PLOMIN AND SPINATH (Eds.), Psychiatric neuroimaging research: Contemporary strategies (pp. 491–515). Washington DC: American Psychiatric Press. Kruglyak, L. (1999). Prospects for whole-genome linkage disequilibrium mapping of common disease genes. Nature Genetics, 22, 139 –144. Loehlin, J. C. (1989). Partitioning environmental and genetic contributions to behavioral development. American Psychologist, 44, 1285–1292. Loehlin, J. C. (1992). Genes and environment in personality development. Newbury Park, CA: Sage. Loehlin, J. C., Horn, J. M., & Willerman, L. (1989). Modeling IQ change: Evidence from the Texas Adoption Project. Child Development, 60, 993–1004. Mattick, J. S. (2001). Non-coding RNAs: The architects of eukaryotic complexity. EMBO Reports, 2, 986 –991. Mayford, M., & Kandel, E. R. (1999). Genetic approaches to memory storage. Trends in Genetics, 15, 463– 470. McClearn, G. E. (1963). The inheritance of behavior. In L. J. Postman (Ed.), Psychology in the making (pp. 144 –252). New York: Knopf. McCrae, R. R. & Costa, P. T., Jr. (1997). Conceptions and correlates of Openness to Experience. In R. Hogan, J. Johnson, & S. Briggs (Eds.), Handbook of personality psychology (pp. 825– 847). San Diego, CA: Academic Press. McGue, M. (1997). The democracy of the genes. Nature, 388, 417– 418. McGue, M., Bouchard, T. J., Jr., Iacono, W. G., & Lykken, D. T. (1993). Behavioral genetics of cognitive ability: A life-span perspective. In R. Plomin & G. E. McClearn (Eds.), Nature, nurture, and psychology (pp. 59 –76). Washington, DC: American Psychological Association. McGuffin, P., Gottesman, I. I., & Owen, M. J. (2002). Psychiatric genetics and genomics. Oxford, England: Oxford University Press. Merriman, C. (1924). The intellectual resemblance of twins. Psychological Monographs, 33, 1–58. Nadeau, J. H. (2001). Modifier genes in mice and humans. Nature Reviews Genetics, 2, 165–174. Neale, M. C., Boker, S. M., Xie, G., & Maes, H. (1999). Mx: Statistical modeling (5th ed.). Richmond: Virginia Commonwealth University, Department of Psychiatry. Neisser, U., Boodoo, G., Bouchard, T. J., Jr., Boykin, A. W., Brody, N., Ceci, S. J., et al. (1996). Intelligence: Knowns and unknowns. American Psychologist, 51, 77–101. Nichols, P. L. (1984). Familial mental retardation. Behavior Genetics, 14, 161–170. Nolan, P. M., Peters, J., Strivens, M., Rogers, D., Hagan, J., Spurr, N., et al. (2000). A systematic, genome-wide, phenotype-driven mutagenesis programme for gene function studies in the mouse. Nature Genetics, 25, 440 – 443. Norton, N., Williams, N. M., Williams, H. J., Spurlock, G., Kirov, G., Morris, D. W., et al. (2002). Universal, robust, highly quantitative SNP allele frequency measurement in DNA pools. Human Genetics, 110, 471– 478. Ogawa, S., & Pfaff, D. W. (1996). Application of antisense DNA method for the study of molecular bases of brain function and behavior. Behavior Genetics, 26, 279 –292. Pedersen, N. L., McClearn, G. E., Plomin, R., & Nesselroade, J. R. (1992). Effects of early rearing environment on twin similarity in the last half of the life span. British Journal of Developmental Psychology, 10, 255– 267. Pennington, B. C., Filipek, P. A., Lefly, D., Chhabildas, N., Kennedy, D. N., Simon, J. H., et al. (2000). A twin MRI study of size variations in the human brain. Journal of Cognitive Neuroscience, 12, 223–232. Petrill, S. A. (1997). Molarity versus modularity of cognitive functioning? A behavioral genetic perspective. Current Directions in Psychological Science, 6, 96 –99. Plomin, R. (1986). Development, genetics, and psychology. Hillsdale, NJ: Erlbaum. Plomin, R. (1988). The nature and nurture of cognitive abilities. In R. J.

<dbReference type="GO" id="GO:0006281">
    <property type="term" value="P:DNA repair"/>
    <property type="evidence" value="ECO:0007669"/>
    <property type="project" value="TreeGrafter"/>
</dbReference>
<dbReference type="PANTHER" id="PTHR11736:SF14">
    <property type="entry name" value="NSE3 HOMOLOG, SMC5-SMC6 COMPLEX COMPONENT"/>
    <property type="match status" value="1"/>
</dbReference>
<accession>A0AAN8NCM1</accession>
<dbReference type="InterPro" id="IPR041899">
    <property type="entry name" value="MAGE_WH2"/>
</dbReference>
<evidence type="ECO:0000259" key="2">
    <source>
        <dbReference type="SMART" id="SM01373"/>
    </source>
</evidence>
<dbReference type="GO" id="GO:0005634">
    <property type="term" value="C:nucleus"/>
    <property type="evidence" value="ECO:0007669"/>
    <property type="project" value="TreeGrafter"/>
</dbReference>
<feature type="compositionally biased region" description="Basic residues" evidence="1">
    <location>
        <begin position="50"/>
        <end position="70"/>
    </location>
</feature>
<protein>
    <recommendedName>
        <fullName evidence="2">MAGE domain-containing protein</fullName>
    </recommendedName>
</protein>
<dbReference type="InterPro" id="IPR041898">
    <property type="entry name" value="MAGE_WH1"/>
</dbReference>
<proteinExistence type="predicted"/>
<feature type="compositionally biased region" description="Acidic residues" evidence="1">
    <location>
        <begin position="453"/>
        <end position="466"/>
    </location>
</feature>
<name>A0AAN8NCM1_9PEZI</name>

(Eds.), Nature, nurture, and psychology (pp. 77–97). Washington, DC: American Psychological Association. Galsworthy, M., Paya-Cano, J. L., Monleon, S., & Plomin, R. (2002). General cognitive ability (g) and potential confounds in heterogeneous stock (HS) mice. Genes, Brain and Behavior, 1, 88 –95. Galton, F. (1865). Heredity, talent and character. Macmillan’s Magazine, 12, 157–166; 318 –327. Galton, F. (1869). Heredity, genius: An enquiry into its laws and consequences. London: Macmillan. Galton, F. (1876). The history of twins as a criterion of the relative powers of nature and nurture. Royal Anthropological Institute of Great Britain and Ireland Journal, 6, 391– 406. Galton, F. (1883). Inquiries into human faculty and its development. London: Macmillan. Goldstein, D. B. (2001). Islands of linkage disequilibrium. Nature Genetics, 29, 109 –111. Golub, T. R., Slonim, D. K., Tamayo, P., Huard, C., Gaasenbeek, M., Mesirov, J. P., et al. (1999, October 15). Molecular classification of cancer: Class discovery and class prediction by gene expression monitoring. Science, 286, 531–537. Grant, S. G. N. (2003). An integrative neuroscience program linking genes to cognition and disease. In R. Plomin, J. C. DeFries, I. W. Craig, & P. McGuffin (Eds.), Behavioral genetics in the postgenomic era (pp. 123– 138). Washington, DC: American Psychological Association. Gusella, J. F., Wexler, N. S., Conneally, P. M., Naylor, S. L., Anderson, M. A., & Tanzi, R. E. (1983). A polymorphic DNA marker genetically linked to Huntington’s disease. Nature, 306, 234 –238. Guzowski, J. F., & McGaugh, J. L. (1997). Antisense oligodeoxynucleotide-mediated disruption of hippocampal cAMP response element binding protein levels impairs consolidation of memory for water maze training. Proceedings of the National Academy of Sciences of the United States of America, 94, 2693–2698. Harris, J. R. (1998). The nurture assumption: Why children turn out the way they do. New York: Free Press. Herrnstein, R. J., & Murray, C. (1994). The bell curve: Intelligence and class structure in American life. New York: Free Press. Hill, L., Chorney, M. J., Chorney, K., Craig, I. W., Fisher, P., Owen, M. J., et al. (1999). IGF2R and cognitive ability. Molecular Psychiatry, 4, S108. Hill, L., Chorney, M. C., & Plomin, R. (2002). A quantitative trait locus (not) associated with cognitive ability? Psychological Science, 13, 561– 562. Hill, L., Craig, I. W., Ball, D. M., Eley, T. C., Ninomiya, T., Fisher, P. J., et al. (1999). DNA pooling and dense marker maps: A systematic search for genes for cognitive ability. NeuroReport, 10, 843– 848. International Human Genome Sequencing Consortium. (2001). Initial sequencing and analysis of the human genome. Nature, 409, 860 –921. Iyer, V. R., Eisen, M. B., Ross, D. T., Schuler, G., Moore, T., Lee, J. C. F., et al. (1999, January). The transcriptional program in the response of human fibroblasts to serum. Science, 283, 83– 87. Jensen, A. R. (1969). How much can we boost IQ and scholastic achievement? Harvard Educational Review, 39, 1–123. Jensen, A. R. (1998). The g factor: The science of mental ability. Westport, CT: Praeger Publishers. Kamin, L. J. (1974). The science and politics of IQ. Potomac, MD: Erlbaum. Kendler, K. S., & Eaves, L. J. (1986). Models for the joint effects of genotype and environment on liability to psychiatric illness. American Journal of Psychiatry, 143, 279 –289. Knight, S. J. L., Regan, R., Nicod, A., Horsley, S. W., Kearney, L., Homfray, et al. (1999). Subtle chromosomal rearrangements in children with unexplained mental retardation. Lancet, 354, 1676 –1681. Kosslyn, S., & Plomin, R. (2001). Towards a neuro-cognitive genetics: Goals and issues. In D. Dougherty, S. L. Rauch, & J. F. Rosenbaum